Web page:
Find civilization building a bit boring? Need something more dynamic? No worries! Chronology: The Game of All Time is an ideal option. With an average duration of 20 minutes and up to 8 players, this light and entertaining card game is a perfect ice-breaker. It challenges you to build your own timeline of 10 random events accurately ahead of your competition. Although knowledge of history might help with significant events like Gettysburg Address, other cards can puzzle even History majors with obscure and surprising things like the invention of matches or mayonnaise. The set contains 429 double-sided cards with 858 events, so the game has a fairly high replay value for its type. Plus, if you want to make it a bit more dynamic, you can reduce the target number of cards on your chronology – all the way down to 5.
Cards Against Humanity
Dubbed “a party game for horrible people,” this one will make you roar with laughter and blush at just how dirty one's mind can get. Especially if prompted by a frivolous card! Your task is to pair a start of a joke with a perfect punch line using only the options you have on your hands. The author of the most hilarious pairing takes a point. Think Apples to Apples, only adult and outrageous. The essential deck contains 100 black cards (the opening lines) and 500 white cards (the punch lines) and can accommodate 4 to 20+ people at a time. With extension packs, alternate rules, and the willingness of some embarrassed players to forget what happened, Cards Against Humanity has virtually eternal replayability. A tip: make sure everyone at the table is over 18 and not a prude.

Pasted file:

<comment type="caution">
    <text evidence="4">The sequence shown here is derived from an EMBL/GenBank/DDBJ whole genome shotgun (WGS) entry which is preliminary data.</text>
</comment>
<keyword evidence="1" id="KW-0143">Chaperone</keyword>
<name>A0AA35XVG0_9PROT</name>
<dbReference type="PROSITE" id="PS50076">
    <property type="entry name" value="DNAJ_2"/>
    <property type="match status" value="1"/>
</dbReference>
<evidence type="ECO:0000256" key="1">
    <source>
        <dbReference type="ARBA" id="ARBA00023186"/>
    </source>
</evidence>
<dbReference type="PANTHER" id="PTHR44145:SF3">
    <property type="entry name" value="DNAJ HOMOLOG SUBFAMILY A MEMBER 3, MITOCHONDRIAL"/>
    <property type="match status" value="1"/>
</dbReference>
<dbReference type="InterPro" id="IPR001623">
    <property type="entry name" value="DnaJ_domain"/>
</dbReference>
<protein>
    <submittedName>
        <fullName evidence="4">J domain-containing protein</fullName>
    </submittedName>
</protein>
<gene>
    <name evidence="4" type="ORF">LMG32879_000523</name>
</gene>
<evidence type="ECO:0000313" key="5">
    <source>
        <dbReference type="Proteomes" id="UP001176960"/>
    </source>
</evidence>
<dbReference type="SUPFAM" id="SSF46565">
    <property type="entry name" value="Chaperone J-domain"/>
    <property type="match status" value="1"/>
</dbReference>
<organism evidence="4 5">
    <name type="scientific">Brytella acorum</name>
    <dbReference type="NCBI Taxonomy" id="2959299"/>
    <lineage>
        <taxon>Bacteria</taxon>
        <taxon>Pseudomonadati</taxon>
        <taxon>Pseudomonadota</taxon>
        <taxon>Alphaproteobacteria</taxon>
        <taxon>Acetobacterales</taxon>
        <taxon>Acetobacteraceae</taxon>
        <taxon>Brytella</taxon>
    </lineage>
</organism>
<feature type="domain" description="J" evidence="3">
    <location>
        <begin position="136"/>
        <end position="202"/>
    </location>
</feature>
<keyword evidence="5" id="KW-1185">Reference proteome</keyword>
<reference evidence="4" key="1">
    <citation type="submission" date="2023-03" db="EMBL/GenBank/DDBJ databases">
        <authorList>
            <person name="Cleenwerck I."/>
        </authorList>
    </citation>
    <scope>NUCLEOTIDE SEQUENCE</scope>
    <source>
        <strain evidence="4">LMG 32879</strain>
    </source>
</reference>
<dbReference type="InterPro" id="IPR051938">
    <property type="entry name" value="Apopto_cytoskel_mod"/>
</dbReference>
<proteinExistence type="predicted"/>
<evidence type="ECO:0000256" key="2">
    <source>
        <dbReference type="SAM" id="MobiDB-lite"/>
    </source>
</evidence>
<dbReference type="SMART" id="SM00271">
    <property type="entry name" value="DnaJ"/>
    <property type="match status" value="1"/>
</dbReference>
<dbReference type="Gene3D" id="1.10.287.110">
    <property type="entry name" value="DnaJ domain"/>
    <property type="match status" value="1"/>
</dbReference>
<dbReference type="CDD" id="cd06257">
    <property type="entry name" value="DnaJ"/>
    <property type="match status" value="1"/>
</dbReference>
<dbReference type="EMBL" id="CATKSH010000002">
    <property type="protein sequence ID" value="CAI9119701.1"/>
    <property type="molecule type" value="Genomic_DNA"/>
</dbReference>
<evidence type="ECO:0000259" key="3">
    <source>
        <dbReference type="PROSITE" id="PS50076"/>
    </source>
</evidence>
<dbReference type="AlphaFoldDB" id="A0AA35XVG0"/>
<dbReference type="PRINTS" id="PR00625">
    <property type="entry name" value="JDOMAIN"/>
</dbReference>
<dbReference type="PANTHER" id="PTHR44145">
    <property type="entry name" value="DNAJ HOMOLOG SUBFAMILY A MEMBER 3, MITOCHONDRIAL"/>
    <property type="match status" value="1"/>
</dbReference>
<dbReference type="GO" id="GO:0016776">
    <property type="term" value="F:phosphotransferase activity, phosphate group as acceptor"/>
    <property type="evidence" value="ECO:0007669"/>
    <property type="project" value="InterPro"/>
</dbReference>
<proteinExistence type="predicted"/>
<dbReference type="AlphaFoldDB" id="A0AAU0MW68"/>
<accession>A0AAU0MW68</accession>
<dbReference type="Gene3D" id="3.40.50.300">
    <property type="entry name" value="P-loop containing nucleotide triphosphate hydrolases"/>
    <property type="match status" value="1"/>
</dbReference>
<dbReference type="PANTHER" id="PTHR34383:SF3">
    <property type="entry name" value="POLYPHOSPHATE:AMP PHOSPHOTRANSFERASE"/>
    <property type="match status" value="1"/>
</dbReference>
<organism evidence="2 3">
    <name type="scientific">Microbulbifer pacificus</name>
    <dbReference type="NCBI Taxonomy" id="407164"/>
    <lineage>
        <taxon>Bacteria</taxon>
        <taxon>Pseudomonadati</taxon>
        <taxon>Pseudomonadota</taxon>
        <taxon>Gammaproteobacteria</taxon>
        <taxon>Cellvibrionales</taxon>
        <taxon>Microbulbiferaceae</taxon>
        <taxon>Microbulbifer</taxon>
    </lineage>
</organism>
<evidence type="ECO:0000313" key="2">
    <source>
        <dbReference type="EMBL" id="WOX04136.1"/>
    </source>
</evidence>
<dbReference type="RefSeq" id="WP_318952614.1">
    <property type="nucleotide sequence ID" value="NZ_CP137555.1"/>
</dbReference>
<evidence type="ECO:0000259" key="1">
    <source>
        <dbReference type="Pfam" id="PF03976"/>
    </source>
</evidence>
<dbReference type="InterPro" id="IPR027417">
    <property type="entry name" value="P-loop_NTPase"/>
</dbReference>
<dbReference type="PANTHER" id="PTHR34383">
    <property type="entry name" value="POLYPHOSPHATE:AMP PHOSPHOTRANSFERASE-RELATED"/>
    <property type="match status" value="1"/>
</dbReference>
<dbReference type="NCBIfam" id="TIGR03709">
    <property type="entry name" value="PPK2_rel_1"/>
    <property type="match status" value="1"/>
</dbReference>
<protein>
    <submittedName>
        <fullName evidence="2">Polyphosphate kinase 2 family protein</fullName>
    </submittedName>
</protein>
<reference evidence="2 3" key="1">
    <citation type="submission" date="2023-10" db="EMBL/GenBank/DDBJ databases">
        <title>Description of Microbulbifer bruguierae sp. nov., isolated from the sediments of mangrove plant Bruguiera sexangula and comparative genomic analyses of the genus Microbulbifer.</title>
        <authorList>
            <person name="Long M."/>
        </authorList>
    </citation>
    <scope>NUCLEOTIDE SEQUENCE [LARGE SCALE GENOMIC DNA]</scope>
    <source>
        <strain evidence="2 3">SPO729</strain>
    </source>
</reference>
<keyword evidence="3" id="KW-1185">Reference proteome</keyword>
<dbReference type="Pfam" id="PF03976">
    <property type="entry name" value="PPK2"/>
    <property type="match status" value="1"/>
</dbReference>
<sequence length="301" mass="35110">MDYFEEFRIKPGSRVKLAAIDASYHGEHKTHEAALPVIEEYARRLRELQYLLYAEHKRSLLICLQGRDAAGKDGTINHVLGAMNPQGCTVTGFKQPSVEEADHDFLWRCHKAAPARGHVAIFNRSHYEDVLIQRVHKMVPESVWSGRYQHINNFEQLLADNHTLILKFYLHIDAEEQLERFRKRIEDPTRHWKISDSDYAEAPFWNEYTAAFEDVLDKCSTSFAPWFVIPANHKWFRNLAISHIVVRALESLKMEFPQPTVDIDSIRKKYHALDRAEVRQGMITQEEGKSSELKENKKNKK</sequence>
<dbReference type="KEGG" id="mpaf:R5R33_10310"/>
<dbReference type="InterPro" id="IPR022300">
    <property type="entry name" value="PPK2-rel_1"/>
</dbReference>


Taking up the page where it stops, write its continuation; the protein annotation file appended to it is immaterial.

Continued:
Stellar Factory Werewolf
Dubbed as a “game for devious people,” this clever and inventive spin on a classic Mafia is perfect for big crowds since it can entertain 7 to 35(!) people in one session. Finally, something everyone can play! Well, except for the moderator. However, judging from my experience, every company always has someone who feels more confident supervising rather than acting.
In this card game of lies, deceit, and accusations, each player gets a role to embody for the duration of a round. A single Werewolf will “kill” players one by one unless they find a way to identify and stop the beast. This is not the game for a small gathering, but it's ideal for a college Halloween party.
Another game for a big crowd, but this time you work in two rival teams. With 15-minutes rounds, it's a great pick for a party. You will be spies tasked to contact all of your agents before the other team. It's a game of words and semantics, which Linguistics majors will love to bits. Two spymasters give their teammates clues that could point to multiple cards on the table – each representing an agent. The team's task is to identify enemy agents without uncovering their own, or worse – end the game prematurely for everyone by bumping into the Assassin's card. By the way, this title has a variation for two players – Codenames: Duet. So if you and your roommate are averse to the big parties, you can enjoy this fun game together after classes.